It always a bit tricky second guessing what is right for the fashionistas. I have a very good friend who is a designer, although she tends to be more PremiereVision than Fashion Week, who loves the style of Brasserie Lipp, and eating there with her during PV it was clear she was not alone with lots and lots of black clad designers at surrounding tables.

          "Maceo" which is not far from the Marais is also a good bet as it is popular with the British design crowd. One wild card could be "Au Passage" which is really funky and very much of the moment - and it is almost in the Marais. Very young; very designer/media, but possibly more student than industry.

          1. re: PhilD

            I forgot about the other must visit duo for fashionistas are Le Chateaubriand and its wine bar Le Dauphin. Both serve cutting edge food in in rooms full of very stylish and fashionable people. Le Daupin is Rem Koolhaas designed so a few extra points.

        2. Boulangerie Malineau on rue Vieille du Temple has the best croissants in town, especially the chocolate raspberry.

          1. You might hit Au Petit Fer A Cherval,the coolest place in Le Marais..i think.

            1. This is a gem that seeks to preserve the dying bistro cuisine. Simple, inexpensive, fresh food served by a dedicated owner. It is a shot walk from Republique. Not to be missed.

              9 Replies
              1. re: law_doc89

                This is a very good, small restaurant. (seats about 20) It is out of the way, but well worth the trouble. The dedicated owner is friendly and speaks English. All fresh ingredients, the menu changes daily, and is written on a chalkboard. The prices are very reasonable. I had a dish of ravioles with cheese that were delicate, translucent and flavorful. Petites farcies of zucchini and eggplant were professionally presented and one of the more memorable dishes I have had. The confit de canard is made with their own confit, and it was the best I can remember for sometime. A Basque style of kidneys was also perfect. There is a large wine list.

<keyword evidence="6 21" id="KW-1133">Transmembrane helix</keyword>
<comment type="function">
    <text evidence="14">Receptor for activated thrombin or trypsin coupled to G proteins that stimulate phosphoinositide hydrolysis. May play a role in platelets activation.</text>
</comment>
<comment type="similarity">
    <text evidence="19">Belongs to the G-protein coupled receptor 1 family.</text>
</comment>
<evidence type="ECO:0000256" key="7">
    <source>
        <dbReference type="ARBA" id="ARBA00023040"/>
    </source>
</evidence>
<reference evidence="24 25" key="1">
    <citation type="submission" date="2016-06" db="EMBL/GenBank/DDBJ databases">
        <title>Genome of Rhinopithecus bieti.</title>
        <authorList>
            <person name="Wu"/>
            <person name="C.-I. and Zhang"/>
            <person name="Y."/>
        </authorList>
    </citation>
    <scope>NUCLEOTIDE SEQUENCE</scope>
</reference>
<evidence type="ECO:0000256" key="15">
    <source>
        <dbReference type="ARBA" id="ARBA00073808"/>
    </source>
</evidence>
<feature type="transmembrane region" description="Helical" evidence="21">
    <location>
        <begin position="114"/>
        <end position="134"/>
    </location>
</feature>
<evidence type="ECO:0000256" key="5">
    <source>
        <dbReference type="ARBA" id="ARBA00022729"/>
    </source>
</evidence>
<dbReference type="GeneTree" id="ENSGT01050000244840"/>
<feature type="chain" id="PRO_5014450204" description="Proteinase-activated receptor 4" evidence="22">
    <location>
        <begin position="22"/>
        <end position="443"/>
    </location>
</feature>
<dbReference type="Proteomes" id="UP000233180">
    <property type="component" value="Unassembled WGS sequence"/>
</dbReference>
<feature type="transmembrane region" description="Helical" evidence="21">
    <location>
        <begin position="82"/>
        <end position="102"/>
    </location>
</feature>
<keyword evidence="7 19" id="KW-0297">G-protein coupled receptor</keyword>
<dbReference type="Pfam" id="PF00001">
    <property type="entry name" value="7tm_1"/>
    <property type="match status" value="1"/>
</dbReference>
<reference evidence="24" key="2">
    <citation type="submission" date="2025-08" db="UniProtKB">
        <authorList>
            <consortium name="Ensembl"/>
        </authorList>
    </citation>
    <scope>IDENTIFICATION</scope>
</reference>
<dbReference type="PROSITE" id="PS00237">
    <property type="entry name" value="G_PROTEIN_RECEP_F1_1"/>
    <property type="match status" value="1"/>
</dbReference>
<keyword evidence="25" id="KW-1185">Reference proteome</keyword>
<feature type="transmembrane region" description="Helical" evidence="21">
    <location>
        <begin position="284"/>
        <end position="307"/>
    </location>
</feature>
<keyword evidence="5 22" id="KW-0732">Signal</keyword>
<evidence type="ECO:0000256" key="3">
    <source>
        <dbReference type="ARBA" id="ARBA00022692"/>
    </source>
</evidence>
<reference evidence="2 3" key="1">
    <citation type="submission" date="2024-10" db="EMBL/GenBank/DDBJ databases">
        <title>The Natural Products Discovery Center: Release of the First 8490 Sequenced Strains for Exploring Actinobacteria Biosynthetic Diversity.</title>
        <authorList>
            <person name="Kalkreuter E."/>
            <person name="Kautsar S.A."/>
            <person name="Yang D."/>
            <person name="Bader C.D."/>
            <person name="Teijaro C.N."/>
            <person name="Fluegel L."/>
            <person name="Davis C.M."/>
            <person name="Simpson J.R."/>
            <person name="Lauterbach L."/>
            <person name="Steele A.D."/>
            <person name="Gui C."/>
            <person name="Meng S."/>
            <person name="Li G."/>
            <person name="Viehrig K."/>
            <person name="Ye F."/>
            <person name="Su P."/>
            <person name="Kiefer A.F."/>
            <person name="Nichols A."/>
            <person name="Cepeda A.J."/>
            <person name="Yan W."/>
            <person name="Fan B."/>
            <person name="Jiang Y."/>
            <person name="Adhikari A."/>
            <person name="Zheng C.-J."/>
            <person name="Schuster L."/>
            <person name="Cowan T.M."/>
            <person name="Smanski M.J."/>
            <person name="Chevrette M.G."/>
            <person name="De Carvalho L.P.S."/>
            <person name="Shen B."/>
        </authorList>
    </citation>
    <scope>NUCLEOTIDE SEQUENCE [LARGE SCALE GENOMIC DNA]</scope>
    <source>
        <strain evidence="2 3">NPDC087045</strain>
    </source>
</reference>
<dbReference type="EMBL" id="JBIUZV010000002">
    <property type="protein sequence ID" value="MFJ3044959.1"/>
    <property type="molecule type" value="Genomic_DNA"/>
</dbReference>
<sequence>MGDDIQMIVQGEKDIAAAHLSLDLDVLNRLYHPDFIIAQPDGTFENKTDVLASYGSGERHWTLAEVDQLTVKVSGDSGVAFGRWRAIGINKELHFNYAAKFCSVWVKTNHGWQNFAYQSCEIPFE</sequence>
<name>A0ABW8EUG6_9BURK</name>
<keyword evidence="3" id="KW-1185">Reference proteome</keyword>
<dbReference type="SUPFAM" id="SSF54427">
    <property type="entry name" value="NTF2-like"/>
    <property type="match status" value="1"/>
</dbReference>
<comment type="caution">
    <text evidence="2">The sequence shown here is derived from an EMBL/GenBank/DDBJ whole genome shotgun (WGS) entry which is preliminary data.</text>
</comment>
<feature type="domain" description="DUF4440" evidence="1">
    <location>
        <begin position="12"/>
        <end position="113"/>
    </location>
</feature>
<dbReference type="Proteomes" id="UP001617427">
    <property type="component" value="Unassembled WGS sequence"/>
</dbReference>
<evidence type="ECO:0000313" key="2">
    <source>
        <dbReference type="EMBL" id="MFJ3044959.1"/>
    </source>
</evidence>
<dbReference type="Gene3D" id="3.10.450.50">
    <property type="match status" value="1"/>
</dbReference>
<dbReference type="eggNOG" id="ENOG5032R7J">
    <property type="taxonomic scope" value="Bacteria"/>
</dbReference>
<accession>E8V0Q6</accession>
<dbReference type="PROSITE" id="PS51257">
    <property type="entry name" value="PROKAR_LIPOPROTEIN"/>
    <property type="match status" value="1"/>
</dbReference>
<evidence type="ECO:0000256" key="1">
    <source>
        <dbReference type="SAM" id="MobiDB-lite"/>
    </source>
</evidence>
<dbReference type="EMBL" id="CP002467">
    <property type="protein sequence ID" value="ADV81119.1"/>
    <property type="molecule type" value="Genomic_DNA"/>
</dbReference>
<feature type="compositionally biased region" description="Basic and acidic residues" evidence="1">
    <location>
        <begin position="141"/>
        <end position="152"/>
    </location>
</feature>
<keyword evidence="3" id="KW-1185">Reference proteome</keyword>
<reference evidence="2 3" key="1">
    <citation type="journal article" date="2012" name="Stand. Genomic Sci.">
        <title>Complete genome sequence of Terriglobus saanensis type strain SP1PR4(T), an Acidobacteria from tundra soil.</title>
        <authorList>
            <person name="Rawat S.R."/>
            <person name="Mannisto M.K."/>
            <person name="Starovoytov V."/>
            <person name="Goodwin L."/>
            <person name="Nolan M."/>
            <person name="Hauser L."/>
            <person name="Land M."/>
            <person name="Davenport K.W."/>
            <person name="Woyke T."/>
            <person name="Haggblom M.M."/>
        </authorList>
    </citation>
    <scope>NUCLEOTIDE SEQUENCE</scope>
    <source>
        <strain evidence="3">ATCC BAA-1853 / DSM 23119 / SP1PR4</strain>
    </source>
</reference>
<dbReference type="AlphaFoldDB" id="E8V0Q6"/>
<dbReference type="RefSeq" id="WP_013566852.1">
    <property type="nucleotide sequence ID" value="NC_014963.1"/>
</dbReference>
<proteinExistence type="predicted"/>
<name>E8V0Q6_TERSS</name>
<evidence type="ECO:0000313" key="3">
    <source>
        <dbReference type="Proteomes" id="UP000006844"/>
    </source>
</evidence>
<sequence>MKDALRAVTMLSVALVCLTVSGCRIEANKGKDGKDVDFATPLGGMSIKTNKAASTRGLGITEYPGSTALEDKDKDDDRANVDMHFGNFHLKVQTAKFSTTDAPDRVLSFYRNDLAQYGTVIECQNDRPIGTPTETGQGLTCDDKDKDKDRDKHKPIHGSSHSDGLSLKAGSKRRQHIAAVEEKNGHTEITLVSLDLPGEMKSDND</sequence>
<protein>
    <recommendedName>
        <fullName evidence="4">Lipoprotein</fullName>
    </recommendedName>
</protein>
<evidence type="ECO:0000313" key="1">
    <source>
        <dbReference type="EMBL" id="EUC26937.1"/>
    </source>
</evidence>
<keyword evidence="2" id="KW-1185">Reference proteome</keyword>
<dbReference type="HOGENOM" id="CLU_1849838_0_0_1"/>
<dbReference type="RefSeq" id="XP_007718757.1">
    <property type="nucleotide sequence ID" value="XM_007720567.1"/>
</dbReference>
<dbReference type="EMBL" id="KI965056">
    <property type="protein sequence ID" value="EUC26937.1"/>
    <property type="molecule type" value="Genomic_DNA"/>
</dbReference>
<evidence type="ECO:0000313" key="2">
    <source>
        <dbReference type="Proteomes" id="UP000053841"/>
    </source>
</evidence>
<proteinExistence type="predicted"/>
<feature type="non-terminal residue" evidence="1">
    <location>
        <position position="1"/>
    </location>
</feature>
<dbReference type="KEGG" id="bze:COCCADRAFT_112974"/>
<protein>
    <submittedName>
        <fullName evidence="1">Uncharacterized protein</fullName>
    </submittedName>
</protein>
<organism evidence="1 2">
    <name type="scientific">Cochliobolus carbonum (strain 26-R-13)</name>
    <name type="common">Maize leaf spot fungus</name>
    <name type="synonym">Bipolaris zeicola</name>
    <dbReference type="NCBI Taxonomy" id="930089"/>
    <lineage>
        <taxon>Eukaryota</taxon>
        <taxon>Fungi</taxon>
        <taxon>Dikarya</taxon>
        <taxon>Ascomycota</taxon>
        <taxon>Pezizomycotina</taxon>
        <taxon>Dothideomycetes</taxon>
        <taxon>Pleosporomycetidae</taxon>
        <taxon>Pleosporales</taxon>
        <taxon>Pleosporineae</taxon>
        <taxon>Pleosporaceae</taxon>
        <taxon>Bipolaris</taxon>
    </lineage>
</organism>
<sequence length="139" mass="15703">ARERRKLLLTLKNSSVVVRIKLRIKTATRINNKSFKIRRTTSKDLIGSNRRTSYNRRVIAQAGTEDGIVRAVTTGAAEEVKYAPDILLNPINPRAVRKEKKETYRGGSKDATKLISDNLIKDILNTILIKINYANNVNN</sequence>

The dishes are large, and I skipped the deserts that must be also as creative.

                This restaurant seeks to preserve the dying bistro tradition of Paris. It is getting a word of mouth reputation that leads some to expect haute cuisine. This is not Ledoyen, but dinner here is 1/20th the cost, so keep your expectations realistic. If you are in Paris, make this a stop,

                1. re: law_doc89

                  Law any clue as to the name of the retaurant you are referring to?

                    1. re: hetook

                      Why do you assume it is a reply to your post? There is no "ref" at the top right hand side so it could refer to another post or a different restaurant.

                      I also would not say Au Petit Fer a Cheval is especially close to Republique, and it is owned by a company that runs a number of bars in the Marais (including La Belle Hortense opposite, L'etoille manquante, La chaise au plafond, and Les philosophies) so the "dedicated owner" reference doesn't make sense. And finally it is more of a traditional but hip bar with a dining area at the back rather than a restaurant so the description of a traditional Parisian bistro seems odd.

                    2. re: PhilD

                      Sorry, I do mean Au Fil des Saisons

                      I thought the heading would be incorporated into the post itself.

                  1. re: law_doc89

                    Hello "law_doc89", while the original poster's need has passed, I'll be in the Marais next month and this place sounds interesting. What is the name of the restaurant you describe?

                    1. re: Melanie Wong

                      i'm guessing that law_doc is talking about Au Fil des Saisons on the rue Fontaines du Temple.... and actually quite good and "une valeur sûre... btw, it's in the Haut-Marais so somewhat insulated from the hordes of tourists and suburbanites that now flood the Marais proper

                      1. re: Parnassien

                        Sorry, I do mean Au Fil des Saisons

                        I thought the heading would be incorporated into the post itself.

                        1. re: law_doc89

                          Thank you to Parnassien and law_doc89 for the ID.

                          I've found the earlier post in this thread too.

                          The duck confit topped with foie gras is calling me!

                          Au Fil des Saisons
                          6 Rue des Fontaines du Temple, Paris, IdF 75003, FR